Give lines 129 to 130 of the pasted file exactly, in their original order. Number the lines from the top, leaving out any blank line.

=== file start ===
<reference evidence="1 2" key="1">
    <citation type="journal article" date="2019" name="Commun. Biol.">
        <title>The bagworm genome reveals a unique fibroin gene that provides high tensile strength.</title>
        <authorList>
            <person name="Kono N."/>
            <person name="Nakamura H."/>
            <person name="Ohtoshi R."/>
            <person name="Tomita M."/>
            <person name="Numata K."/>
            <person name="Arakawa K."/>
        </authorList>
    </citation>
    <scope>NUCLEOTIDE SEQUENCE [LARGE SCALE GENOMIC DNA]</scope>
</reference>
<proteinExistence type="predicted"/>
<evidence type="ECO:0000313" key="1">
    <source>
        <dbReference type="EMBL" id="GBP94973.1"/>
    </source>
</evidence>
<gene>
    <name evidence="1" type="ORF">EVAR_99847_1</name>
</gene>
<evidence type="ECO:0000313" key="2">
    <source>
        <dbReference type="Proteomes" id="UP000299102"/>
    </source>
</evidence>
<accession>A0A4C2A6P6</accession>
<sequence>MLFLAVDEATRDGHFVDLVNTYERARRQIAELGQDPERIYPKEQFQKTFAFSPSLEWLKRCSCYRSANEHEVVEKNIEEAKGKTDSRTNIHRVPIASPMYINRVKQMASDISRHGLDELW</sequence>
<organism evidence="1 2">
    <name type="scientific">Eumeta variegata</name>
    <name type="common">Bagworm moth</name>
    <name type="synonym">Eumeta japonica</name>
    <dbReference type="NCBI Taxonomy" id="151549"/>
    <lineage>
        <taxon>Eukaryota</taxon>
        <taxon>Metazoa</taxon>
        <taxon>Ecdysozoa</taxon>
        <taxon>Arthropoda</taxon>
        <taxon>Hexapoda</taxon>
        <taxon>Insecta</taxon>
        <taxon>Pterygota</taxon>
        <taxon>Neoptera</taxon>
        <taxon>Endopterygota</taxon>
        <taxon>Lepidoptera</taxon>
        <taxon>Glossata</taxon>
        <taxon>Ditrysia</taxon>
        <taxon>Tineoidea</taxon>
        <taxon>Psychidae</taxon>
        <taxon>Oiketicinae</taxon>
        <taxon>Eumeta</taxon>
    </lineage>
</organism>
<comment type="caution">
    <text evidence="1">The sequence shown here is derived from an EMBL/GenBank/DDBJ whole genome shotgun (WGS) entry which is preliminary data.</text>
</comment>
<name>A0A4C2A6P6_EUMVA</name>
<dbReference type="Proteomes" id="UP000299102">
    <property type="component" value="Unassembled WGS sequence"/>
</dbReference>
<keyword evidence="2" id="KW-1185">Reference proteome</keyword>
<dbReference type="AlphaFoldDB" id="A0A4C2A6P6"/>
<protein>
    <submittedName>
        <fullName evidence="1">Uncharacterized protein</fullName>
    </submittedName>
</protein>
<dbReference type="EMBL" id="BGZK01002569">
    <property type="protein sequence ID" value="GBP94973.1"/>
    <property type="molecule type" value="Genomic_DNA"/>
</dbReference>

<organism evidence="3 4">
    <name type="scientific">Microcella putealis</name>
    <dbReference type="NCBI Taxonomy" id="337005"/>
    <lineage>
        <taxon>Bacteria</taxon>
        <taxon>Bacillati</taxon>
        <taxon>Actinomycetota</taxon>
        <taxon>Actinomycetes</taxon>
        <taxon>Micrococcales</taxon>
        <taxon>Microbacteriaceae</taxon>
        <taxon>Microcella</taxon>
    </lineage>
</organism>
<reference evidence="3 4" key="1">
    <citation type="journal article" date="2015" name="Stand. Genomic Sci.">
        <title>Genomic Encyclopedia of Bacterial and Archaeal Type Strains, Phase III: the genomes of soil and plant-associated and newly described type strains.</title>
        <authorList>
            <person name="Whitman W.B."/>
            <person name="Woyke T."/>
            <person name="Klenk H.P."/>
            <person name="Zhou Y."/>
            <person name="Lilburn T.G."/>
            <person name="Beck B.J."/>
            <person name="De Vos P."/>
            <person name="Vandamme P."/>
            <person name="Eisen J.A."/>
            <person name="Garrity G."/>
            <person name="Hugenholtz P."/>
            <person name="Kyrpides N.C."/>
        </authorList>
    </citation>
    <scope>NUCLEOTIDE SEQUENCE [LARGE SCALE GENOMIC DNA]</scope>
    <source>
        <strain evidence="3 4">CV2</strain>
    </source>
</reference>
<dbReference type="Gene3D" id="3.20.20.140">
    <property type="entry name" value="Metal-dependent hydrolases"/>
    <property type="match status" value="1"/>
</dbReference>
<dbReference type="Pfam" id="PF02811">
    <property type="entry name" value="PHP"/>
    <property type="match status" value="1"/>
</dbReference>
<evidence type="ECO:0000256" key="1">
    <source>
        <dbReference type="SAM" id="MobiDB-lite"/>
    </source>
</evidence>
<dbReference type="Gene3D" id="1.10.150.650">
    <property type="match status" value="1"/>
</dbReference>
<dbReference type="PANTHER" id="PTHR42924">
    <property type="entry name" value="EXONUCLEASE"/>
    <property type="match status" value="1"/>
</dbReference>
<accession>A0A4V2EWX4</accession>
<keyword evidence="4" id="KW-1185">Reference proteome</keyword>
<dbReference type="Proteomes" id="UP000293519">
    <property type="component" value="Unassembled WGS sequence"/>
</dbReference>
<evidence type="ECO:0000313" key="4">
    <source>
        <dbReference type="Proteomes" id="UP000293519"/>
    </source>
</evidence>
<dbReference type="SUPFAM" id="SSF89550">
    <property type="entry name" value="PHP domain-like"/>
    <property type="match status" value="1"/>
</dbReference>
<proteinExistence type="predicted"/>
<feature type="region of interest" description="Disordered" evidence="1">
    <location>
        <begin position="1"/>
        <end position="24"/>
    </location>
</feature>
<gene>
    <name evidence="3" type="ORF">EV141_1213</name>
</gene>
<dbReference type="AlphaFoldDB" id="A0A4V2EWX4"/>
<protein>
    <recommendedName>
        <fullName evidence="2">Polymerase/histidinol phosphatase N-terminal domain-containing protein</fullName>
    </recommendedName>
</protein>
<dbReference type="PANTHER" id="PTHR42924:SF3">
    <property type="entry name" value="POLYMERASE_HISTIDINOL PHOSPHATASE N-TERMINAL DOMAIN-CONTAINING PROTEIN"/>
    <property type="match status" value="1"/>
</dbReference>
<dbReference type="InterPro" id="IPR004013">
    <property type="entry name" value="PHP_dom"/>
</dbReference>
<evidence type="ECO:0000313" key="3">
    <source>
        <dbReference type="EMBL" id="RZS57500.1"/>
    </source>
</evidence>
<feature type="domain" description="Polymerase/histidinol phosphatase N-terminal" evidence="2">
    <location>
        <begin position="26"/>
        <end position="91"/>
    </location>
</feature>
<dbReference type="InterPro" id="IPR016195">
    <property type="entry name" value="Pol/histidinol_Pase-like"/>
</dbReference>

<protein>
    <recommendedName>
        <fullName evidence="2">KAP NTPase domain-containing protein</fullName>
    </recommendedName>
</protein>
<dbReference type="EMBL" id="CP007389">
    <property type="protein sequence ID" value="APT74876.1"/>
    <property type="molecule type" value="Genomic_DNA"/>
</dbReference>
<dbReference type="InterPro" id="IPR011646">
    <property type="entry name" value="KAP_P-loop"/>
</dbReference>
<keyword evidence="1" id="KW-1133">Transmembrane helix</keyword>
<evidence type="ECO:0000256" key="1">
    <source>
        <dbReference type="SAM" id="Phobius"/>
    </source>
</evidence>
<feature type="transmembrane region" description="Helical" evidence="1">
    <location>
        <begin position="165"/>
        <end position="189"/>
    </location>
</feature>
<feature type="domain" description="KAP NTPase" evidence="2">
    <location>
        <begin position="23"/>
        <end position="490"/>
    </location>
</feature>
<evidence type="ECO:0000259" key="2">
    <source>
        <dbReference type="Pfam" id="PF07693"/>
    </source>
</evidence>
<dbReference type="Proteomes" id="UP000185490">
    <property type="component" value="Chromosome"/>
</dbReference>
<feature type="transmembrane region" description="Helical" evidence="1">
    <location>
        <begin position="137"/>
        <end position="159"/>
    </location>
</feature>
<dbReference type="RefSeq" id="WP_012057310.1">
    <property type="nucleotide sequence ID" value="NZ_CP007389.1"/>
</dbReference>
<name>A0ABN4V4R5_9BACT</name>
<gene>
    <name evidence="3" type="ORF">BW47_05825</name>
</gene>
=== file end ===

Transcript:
<accession>A0A4V2EWX4</accession>
<keyword evidence="4" id="KW-1185">Reference proteome</keyword>